(This section identifies the sources of state law that applies to all aspects of legal commerce in marijuana. The substance is discussed in other sections of this website.)
In November of 2016, the voters approved initiative Question 4, An Act to Regulate Marijuana Like Alcohol, thereby replacing long-standing marijuana prohibition laws with a comprehensive new law that accomplished two aims: (1) it liberated individual citizens from the threat of criminal prosecution for having or growing marijuana for personal use, and (2) it set up a system of regulation and taxation for marijuana produced and distributed for commercial purposes. Question 4, as enacted by the voters, appears in the state statues as a session law,Chapter 334 of the Acts of 2016.
In late December, 2016, the legislature tweaked the new law to extend all the deadlines by six months, giving them time to consider further changes, and to enable municipalities to regulate cannabis in agricultural land, as to which any agricultural use formerly was beyond the authority of local regulators.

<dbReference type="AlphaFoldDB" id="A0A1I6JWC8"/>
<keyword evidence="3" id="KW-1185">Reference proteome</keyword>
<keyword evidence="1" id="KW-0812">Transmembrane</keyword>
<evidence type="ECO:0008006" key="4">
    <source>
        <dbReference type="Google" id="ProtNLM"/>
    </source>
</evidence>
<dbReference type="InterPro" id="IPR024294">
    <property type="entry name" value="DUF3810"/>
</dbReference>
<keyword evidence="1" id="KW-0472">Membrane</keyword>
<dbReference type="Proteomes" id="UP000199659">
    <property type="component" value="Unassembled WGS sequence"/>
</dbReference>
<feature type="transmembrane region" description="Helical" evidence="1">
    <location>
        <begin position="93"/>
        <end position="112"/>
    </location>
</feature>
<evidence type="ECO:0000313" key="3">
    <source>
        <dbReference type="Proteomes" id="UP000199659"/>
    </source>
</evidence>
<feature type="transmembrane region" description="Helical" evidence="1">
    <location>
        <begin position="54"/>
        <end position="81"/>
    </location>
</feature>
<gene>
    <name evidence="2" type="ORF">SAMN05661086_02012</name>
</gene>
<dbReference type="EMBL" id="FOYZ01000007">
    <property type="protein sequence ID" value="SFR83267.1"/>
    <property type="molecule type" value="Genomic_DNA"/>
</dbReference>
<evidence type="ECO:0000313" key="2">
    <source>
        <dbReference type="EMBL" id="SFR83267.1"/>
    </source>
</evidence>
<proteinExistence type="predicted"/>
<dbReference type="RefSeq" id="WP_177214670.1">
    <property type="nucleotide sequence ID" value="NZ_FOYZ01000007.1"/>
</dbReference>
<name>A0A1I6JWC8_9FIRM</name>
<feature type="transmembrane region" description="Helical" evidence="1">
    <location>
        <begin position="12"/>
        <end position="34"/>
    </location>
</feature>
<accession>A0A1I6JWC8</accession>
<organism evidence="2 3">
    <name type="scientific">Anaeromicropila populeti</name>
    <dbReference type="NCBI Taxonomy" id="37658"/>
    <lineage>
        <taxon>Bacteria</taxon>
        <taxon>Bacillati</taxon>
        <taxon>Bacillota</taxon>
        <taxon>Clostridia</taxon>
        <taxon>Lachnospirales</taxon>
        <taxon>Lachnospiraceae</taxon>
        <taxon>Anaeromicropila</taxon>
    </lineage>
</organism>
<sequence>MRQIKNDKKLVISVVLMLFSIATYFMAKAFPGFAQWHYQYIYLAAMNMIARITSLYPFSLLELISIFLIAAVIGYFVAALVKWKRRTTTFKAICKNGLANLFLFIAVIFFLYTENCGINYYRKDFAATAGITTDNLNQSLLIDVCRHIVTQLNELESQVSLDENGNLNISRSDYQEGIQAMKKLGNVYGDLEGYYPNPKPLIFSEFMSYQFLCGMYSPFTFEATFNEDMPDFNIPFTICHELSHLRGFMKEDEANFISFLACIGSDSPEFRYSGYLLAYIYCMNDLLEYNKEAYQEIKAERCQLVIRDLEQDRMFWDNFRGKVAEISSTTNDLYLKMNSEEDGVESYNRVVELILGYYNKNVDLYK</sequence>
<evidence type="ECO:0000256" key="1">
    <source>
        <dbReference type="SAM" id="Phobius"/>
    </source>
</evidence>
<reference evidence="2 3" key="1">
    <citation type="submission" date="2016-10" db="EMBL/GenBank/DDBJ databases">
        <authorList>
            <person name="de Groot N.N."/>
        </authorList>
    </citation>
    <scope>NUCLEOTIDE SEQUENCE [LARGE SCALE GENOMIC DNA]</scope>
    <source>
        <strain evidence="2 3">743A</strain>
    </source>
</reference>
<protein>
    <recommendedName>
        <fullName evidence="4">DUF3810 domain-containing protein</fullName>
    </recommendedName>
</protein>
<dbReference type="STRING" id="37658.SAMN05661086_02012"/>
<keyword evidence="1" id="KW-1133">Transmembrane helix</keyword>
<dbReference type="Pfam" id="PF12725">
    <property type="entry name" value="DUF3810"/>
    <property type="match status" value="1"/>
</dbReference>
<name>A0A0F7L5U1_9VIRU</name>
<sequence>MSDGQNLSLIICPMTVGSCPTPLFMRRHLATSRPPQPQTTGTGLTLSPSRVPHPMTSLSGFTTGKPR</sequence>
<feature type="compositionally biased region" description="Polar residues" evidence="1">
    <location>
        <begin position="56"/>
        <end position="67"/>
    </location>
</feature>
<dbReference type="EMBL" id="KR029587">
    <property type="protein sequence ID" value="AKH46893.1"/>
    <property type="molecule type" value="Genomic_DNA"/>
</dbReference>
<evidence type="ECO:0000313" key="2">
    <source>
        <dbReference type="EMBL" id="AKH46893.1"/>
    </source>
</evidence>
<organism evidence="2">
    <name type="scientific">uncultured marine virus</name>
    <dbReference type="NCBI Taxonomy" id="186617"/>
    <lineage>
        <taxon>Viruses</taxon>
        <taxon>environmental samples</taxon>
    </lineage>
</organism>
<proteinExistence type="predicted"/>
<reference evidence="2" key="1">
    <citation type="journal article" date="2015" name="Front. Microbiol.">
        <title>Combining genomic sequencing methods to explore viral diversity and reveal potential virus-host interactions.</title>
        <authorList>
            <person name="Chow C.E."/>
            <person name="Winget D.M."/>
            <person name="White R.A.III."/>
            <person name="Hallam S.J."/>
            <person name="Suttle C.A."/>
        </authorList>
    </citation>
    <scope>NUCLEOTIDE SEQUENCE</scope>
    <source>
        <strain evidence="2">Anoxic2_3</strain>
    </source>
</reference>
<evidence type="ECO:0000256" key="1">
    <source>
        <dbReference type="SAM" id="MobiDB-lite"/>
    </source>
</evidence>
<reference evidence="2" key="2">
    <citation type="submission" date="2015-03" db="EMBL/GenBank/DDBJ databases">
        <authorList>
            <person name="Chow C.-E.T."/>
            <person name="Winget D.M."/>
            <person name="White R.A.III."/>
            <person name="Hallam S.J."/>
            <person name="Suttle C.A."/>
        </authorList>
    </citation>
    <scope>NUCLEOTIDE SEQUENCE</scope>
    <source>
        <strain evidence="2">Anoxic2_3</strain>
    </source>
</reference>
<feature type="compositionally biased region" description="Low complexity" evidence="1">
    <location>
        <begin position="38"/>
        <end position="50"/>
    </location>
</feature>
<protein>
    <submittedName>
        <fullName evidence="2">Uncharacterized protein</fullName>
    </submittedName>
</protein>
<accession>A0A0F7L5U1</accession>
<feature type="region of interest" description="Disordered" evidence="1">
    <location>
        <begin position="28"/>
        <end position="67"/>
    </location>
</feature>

On July 28, 2017, the governor signed the bill making further, comprehensive, changes to the law, An Act To Ensure Safe Access to Marijuana, Chapter 55 of the Acts of 2017. Chapter 55 contains 82 sections, a number of which revise General Laws, Chapter 94G, the nonmedical legalization law. Another section of c. 55 repeals the state's former medical marijuana law (St. 2012, c. 369) as of January 1, 2019, and replaces it with a new medical law, Chapter 94I of the General Laws.
The Cannabis Control Commission is required to issue final regulations by March 15, 2018. For all practical purposes, the regulations carry the force of law. In late December, 2017, the CCC issued draft regulations, on which they will take public comment during February, 2018.